May 22nd, 2017

Proposed Elimination of Federal Estate Tax Under Trump

In his tax reform package, President Donald Trump has recommended the elimination of the United States Estate Tax. Under current law, there is an estate tax exclusion equal to $5,490,000.  Thus, under current law, a single individual with an estate of $5,490,000 or less would not have to worry about the Federal Estate Tax liability in his or her estate unless taxable gifts were made during a lifetime. Thus, the proposal to eliminate the U.S. Estate Tax has been criticized as being another “tax break” for the wealthy.

I think it is fair to say that the majority of individuals providing estate planning services believe that the United States Estate Tax will be eliminated.  However, even if it is eliminated, there are other considerations other than the estate tax that needs to be considered especially by wealthier individuals. Some factors that need to be considered in drafting an estate plan for wealthy individuals are as follows:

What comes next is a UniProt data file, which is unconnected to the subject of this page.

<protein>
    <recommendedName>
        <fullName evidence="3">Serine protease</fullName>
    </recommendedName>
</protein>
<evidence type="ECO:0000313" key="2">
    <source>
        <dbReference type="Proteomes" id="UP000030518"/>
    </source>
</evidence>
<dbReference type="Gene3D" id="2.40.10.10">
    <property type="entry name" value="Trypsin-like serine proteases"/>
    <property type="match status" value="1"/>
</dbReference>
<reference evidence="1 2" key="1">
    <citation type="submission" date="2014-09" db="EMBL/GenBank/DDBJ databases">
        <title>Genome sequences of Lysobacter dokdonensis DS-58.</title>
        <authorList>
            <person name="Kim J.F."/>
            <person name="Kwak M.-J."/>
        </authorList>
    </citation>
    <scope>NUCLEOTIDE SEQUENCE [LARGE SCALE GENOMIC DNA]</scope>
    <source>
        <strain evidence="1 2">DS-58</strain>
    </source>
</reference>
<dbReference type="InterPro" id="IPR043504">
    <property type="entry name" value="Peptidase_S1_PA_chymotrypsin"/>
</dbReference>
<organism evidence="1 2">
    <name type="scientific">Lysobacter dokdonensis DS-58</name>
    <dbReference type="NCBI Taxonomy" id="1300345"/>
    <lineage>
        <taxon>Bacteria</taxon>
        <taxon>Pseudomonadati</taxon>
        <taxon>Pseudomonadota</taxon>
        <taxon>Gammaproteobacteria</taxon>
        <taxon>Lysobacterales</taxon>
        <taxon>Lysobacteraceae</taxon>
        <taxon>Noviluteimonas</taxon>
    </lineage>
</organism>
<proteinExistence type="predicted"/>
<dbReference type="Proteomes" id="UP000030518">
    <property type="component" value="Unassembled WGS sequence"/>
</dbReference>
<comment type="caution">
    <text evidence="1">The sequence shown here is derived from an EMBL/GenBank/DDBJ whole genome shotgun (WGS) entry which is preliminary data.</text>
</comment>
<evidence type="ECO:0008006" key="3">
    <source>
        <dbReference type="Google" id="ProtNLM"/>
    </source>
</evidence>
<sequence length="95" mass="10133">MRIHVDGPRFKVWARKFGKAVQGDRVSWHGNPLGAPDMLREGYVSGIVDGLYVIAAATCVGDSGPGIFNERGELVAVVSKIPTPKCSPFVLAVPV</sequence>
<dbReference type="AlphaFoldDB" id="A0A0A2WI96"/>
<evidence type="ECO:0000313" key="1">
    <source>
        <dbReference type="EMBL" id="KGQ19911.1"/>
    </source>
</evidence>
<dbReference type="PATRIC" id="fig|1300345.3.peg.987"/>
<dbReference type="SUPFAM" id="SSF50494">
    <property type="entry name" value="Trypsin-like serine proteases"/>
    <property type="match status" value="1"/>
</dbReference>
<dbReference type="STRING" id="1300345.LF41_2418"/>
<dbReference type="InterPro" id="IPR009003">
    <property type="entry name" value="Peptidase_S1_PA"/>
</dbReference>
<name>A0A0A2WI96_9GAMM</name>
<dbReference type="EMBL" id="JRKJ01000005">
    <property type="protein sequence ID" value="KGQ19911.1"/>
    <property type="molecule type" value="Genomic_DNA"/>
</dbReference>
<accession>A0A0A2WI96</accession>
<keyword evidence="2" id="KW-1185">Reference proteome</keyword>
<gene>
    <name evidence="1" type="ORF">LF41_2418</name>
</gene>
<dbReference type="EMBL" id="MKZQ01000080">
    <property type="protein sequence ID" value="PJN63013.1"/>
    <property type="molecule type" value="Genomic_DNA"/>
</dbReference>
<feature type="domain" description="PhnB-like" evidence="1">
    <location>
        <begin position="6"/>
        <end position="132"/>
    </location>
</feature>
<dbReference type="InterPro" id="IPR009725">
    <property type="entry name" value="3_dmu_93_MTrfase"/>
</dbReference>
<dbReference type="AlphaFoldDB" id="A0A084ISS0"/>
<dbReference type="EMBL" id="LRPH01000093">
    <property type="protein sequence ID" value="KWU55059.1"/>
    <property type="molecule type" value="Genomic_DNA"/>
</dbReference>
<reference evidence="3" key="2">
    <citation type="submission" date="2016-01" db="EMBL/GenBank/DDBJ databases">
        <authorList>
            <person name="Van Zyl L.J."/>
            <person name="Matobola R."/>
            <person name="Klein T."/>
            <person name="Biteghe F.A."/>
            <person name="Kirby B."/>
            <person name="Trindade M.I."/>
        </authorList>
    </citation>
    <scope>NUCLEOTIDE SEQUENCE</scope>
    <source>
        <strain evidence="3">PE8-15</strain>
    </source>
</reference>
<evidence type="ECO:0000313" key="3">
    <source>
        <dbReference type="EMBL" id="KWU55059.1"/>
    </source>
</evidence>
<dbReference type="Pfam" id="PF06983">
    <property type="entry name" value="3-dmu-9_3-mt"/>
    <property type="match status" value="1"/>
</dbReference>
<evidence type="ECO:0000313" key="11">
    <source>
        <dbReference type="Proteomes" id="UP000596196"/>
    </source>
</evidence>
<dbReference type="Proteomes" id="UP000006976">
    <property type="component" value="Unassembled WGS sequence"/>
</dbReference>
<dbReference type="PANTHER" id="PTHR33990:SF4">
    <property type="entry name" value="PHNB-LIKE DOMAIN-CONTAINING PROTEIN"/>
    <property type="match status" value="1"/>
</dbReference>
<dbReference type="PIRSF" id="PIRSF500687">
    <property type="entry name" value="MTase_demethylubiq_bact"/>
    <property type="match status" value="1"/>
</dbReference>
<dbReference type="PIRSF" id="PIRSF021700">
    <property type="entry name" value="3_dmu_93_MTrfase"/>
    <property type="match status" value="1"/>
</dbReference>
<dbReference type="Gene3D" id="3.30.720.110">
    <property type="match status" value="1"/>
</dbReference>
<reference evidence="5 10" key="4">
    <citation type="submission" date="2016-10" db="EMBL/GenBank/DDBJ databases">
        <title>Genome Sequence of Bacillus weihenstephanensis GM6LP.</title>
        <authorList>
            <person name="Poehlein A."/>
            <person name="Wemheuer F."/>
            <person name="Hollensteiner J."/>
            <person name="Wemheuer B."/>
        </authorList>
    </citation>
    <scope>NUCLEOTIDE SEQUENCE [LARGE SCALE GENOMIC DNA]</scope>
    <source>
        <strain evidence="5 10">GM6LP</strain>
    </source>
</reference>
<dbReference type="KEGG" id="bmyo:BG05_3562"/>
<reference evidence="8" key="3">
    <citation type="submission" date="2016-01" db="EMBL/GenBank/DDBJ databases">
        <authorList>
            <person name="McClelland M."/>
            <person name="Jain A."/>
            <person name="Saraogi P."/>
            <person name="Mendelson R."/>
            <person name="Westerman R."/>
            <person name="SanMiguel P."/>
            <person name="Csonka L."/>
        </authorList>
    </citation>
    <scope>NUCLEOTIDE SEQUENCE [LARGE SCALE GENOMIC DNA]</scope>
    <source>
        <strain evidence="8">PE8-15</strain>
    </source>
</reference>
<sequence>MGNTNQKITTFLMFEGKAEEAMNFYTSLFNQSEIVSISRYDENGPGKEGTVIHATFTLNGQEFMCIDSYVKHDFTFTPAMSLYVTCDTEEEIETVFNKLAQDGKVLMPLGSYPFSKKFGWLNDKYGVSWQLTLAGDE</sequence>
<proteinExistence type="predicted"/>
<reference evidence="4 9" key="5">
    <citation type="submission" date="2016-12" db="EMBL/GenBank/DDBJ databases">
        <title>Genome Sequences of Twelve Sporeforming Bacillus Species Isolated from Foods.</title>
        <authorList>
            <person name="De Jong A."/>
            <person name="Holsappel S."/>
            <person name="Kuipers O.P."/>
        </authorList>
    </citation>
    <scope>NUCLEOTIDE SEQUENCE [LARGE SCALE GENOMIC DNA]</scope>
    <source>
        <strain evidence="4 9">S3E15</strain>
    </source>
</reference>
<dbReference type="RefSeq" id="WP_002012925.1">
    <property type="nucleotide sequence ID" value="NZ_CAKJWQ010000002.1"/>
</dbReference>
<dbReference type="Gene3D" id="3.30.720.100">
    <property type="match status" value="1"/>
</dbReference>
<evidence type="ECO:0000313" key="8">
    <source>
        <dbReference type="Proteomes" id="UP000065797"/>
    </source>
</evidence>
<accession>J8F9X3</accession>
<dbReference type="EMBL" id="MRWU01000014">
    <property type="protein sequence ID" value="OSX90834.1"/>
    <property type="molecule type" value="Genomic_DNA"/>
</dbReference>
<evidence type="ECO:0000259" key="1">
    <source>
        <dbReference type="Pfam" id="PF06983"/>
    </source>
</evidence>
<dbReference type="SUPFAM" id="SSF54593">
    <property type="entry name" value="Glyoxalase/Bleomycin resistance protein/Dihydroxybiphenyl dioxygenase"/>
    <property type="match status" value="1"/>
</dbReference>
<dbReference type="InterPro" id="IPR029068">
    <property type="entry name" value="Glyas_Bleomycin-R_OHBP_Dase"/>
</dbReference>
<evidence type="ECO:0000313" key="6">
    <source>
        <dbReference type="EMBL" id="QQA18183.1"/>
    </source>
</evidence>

1. Will the repeal of the estate tax be permanent?  If it is not a permanent repeal, wealthier, married clients should consider giving by way of inheritance or lifetime gifting some assets to children rather than the whole estate to the surviving spouse.
  2. If the first spouse to die has more than sufficient assets to protect the surviving spouse and if so, consider making gifts upon the first spouse to die to children, grandchildren, etc. in addition to the surviving spouse.

If, in fact, the Federal Estate Tax is repealed, married clients who used a formula bequest to reduce the federal estate tax to zero (through the marital deduction) and the balance into a trust for the surviving spouse (drafted in a manner not included in his or her estate upon subsequent death) have outdated Wills.  In all likelihood, if the Federal Estate Tax is repealed, these type of Wills will have to be reviewed and changed to comply with the new law.